ADDITIONAL BURDENS.-To those who hopes in the effect of the sinking fund are believed the former statements and promises attributed: they are deceived as to a point of either of the present premiers, the pas of fact. They think that part of the debt sage of his Majesty's speech that alludes to in is really liquidated every year; really cleared tended additional burdens may appear some. away ; really paid off; and, of course, that, what surprising. To the readers of the Register, however, it scarcely can so appear,

* See this memorable speech : Register, seeing that, as often as the occasion has of. Vol. III. p. 906, et seq. The part he quoted fered, an endeavour has always been made is in p. 91d. to guard them against this sort of disap | Register, Vol. III. p. 920.

" H fell,"

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upon that part of the debt, they have no our ability to continue the war. tonger to pay interest. From very extensive says he,“ do my lot, in the late parliament and careful observation, I am convinced, 6 of Ireland, to represent to the House, that that, out of every ten thousand persons in " the revenues of ihat country were in a ra. the kingdom, nine thousand, nine bundred " pidly decaying and decreasiog state; and, and ninety-nine, who view the matter in

upon the same occasion, I prognosticated, this light. It they knew that they had " that they would not become better. Ex. interest to pay upon the “ liquidated" part “perience has verified the prediction ; for, of the debt, as well as upon the part not so far from being better, they are actually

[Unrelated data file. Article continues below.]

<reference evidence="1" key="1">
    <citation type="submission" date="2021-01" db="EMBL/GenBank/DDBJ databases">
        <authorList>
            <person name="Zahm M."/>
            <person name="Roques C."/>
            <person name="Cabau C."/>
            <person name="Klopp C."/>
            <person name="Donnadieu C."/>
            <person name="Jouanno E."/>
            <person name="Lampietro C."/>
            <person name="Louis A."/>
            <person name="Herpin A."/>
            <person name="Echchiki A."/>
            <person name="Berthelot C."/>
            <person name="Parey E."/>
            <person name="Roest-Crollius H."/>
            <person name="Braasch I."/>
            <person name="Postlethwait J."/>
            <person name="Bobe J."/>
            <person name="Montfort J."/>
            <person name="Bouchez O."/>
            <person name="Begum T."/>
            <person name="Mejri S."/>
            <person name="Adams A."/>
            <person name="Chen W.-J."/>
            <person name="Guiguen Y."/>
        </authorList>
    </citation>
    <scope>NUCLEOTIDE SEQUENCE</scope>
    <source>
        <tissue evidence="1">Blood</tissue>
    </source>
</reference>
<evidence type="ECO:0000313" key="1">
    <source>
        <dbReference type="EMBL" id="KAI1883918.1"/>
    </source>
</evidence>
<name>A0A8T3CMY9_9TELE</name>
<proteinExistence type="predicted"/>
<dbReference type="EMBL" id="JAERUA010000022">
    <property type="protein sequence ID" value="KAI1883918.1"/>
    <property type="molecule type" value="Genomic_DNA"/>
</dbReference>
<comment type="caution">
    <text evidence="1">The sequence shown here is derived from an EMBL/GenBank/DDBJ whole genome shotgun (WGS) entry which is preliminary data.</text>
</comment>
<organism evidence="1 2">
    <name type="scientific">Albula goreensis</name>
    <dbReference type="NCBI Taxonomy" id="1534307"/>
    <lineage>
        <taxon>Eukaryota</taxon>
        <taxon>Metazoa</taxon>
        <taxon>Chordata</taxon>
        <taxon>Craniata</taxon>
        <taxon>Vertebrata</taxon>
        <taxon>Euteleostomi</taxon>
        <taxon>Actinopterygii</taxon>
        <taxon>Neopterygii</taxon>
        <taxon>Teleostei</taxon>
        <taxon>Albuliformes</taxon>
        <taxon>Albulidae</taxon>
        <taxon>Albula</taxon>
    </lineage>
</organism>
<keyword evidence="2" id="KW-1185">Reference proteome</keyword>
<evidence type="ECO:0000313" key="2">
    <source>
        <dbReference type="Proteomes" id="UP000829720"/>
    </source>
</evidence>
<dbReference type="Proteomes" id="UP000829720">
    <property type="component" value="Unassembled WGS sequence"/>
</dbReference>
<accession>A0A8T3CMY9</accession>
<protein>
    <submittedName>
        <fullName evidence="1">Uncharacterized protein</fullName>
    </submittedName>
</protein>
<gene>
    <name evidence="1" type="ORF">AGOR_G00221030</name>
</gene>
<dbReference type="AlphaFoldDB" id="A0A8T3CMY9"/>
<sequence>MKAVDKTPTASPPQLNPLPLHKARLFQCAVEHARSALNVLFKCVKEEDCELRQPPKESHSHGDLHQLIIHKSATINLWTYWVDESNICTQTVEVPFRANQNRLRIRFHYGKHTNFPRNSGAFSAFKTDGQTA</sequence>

liquidated," is there a man amongst them, “ in a worse stale, as will appear from a who would not scout the whole project? - statement of the Irish debt at different per To remove this deep-rooted and widely. “ riods." He then took several periods, spread deception must, however, be left to beginning with 1793 ; but, it will be better the hand of time; we will, therefore, re to take them further back. turu to the subject more imrnediately before

In 1793, Ireland had no debt. us, taking up the premier where we left bim, promising the parliament, that, though In 1988, it amounted to..

In 1984, her debt began with £1,527,500 the war should be vigorous and protracted, in 1994,

1,718,240 he had, in his budget of June, 1803; pro: 'In 1798,

. 2,134,140 vided the pecuniary means for supporting it


In 1800, (year before the union) 24,207,290 without any addition to the national debi,

In iso3,

39,541,2;8 beyond the sum of six millions a year, which sum, he said, would, of course, be raised

In 1804, (month of July).. 53,296,356 by loan. He was speaking of Great Bri After drawing a comparison, as to the te. tain only, but we must not quite forget Ire lative amount of the loans made by England land, when we are talking upon these inat- and Ireland, he proceeds thus. “ The ters. For Ibat year, indeed (1803), his 16 worst circumstance of all that belongs to war taxes not being likely to come in:o full or this ruinous system, is, that the Govern. operation very soon, he took a loan of ten - ment of Ireland is borrowing money cute millions for Great Britain and of two mil in Ireland; and, by that means, are not lions for Ireland; but, he assured ihe Par only creating absentee debts and absentee liament, that this would not be tie case in “ taxes, but are contracting all the means future. Notwithstanding these assurances, “ó which the country possesses of increasing however, he came last year, to the same “ her exports and diminishing her imports

. unobjecting body of men, demanded, and " But, the debt to be raised has a still instantly obiained, authoriiy to make a loan worse lendency: it has the effect of diof 10 millions for England and of 5. mil minishing that revenue which should pay Jions for Ireland ! -- And here it is proper to

" the interest of it. Ireland is in as bad a stop a moment, and to say a word or two ". state with regard to her revenues as her with a view of shiewing, that these loans for " debt. In the year 1800, the amount of Ireland are not altogether unworthy of the " the ordinary revenue was 2,800,000l

. notice of us English people. Five millions " when the debt was but 25 millions ; lat and three quarters was the sum borrowed on year, the revenge was 2,789,coul